Here in Alberta, many mines remove oil sands deposits in order to recover bitumen—but oil sands can’t be mined without producing waste products known as tailings. Tailings pose a significant problem to the environment and public safety. It takes decades to remove them from the landscape.
Over the last 40 years, we’ve worked with industry leaders, government, and universities to shorten the time it takes to restore the land disrupted by tailings waste. We’ve made some progress, but there is still work to do.
What are tailings?
In oil sands mining, tailings are what remain after the oil has been removed from the ore that was mined out of the ground. Tailings are made of sand, silt, clay, water, and some residual bitumen.
How Tailings Are Stored
Companies store tailings in human-made tailings ponds, which they surround with monitoring systems. Once tailings are in the pond, most tailings components quickly separate from the water. The water can be recycled to support operations.
However, smaller particles of clay and silt will remain in suspension. These eventually form fluid tailings. Fluid tailings can take decades to settle, and even then only to a consistency of soft mud.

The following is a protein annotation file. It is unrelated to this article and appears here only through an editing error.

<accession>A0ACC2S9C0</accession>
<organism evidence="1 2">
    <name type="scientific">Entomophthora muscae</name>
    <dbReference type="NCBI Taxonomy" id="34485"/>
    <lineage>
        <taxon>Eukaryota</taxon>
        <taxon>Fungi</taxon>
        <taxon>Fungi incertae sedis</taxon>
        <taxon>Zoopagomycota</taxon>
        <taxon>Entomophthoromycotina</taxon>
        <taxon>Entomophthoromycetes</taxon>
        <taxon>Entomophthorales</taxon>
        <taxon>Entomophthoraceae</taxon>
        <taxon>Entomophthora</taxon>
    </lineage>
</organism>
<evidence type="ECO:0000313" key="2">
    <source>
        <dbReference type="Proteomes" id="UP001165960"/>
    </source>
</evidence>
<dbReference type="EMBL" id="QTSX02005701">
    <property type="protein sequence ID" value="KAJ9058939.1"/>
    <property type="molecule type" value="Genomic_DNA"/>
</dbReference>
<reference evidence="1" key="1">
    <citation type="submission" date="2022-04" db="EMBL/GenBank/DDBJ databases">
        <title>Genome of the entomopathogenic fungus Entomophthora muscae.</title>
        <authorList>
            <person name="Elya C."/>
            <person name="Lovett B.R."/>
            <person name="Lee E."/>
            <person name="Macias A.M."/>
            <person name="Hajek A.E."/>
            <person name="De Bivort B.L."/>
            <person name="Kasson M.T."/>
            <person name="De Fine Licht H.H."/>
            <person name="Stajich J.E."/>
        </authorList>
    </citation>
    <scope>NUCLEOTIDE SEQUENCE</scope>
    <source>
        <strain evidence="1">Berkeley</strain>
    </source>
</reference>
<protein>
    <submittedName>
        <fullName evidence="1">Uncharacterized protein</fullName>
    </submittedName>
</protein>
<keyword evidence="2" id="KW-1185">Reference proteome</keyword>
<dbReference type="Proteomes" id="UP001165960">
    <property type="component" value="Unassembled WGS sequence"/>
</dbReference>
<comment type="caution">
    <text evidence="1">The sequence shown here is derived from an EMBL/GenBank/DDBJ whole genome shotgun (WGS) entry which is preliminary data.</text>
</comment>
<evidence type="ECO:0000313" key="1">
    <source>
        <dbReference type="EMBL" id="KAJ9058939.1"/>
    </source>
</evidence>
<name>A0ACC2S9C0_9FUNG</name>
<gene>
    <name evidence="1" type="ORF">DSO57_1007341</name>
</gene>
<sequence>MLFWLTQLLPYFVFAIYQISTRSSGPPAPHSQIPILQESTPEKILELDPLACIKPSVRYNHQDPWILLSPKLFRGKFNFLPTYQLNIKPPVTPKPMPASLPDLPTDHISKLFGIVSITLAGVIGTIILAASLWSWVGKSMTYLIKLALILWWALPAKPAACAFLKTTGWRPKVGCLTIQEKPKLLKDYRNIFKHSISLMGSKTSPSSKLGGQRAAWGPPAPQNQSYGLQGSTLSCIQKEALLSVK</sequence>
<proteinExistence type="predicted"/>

Our Detailed Requirements
Under Directive 085: Fluid Tailings Management for Oil Sands Mining Projects, companies must submit a tailings management plan for our approval. We conduct a thorough technical review of these plans.
To hold companies accountable, our approach
- considers a project’s effects on the environment, including the air, land, water, and the ecosystem;
- evaluates company performance on a yearly basis;
- includes regular inspections and audits;
- manages both new and existing tailings;
- provides clarity and certainty to stakeholders; and
- requires progressive reclamation.
If you have questions about our requirements or would like to provide feedback, please email TailingsDirective@aer.ca.
To develop Directive 085, we worked with a multistakeholder committee consisting of industry, First Nations, Métis, the Municipality of Wood Buffalo, and environmental organizations. This was the first time we worked with multiple stakeholders to develop requirements, and we’ll continue to work with this committee to address tailings growth.
To further our review of a company’s tailings management plan, we may hold meetings with the company and stakeholders to discuss the application and related concerns. We call this an “enhanced review.”
We share stakeholder feedback in our Tailings Regulatory Management Initiative - Engagement Summary [PDF].
Tailings Management Framework
In March 2015, the Government of Alberta released the Lower Athabasca Region: Tailings Management Framework for Mineable Athabasca Oil Sands (TMF). The framework says that all fluid tailings should be ready to reclaim within ten years of the end of a mine’s life. We used the TMF to create Directive 085.
Learn more about the TMF and how it helps us improve tailings management.
Compliance and Enforcement
We conduct regular inspections and audits to make sure that companies are following our requirements. If we find that a company isn’t complying, we’ll take the appropriate compliance and enforcement actions and share our findings on the Compliance Dashboard.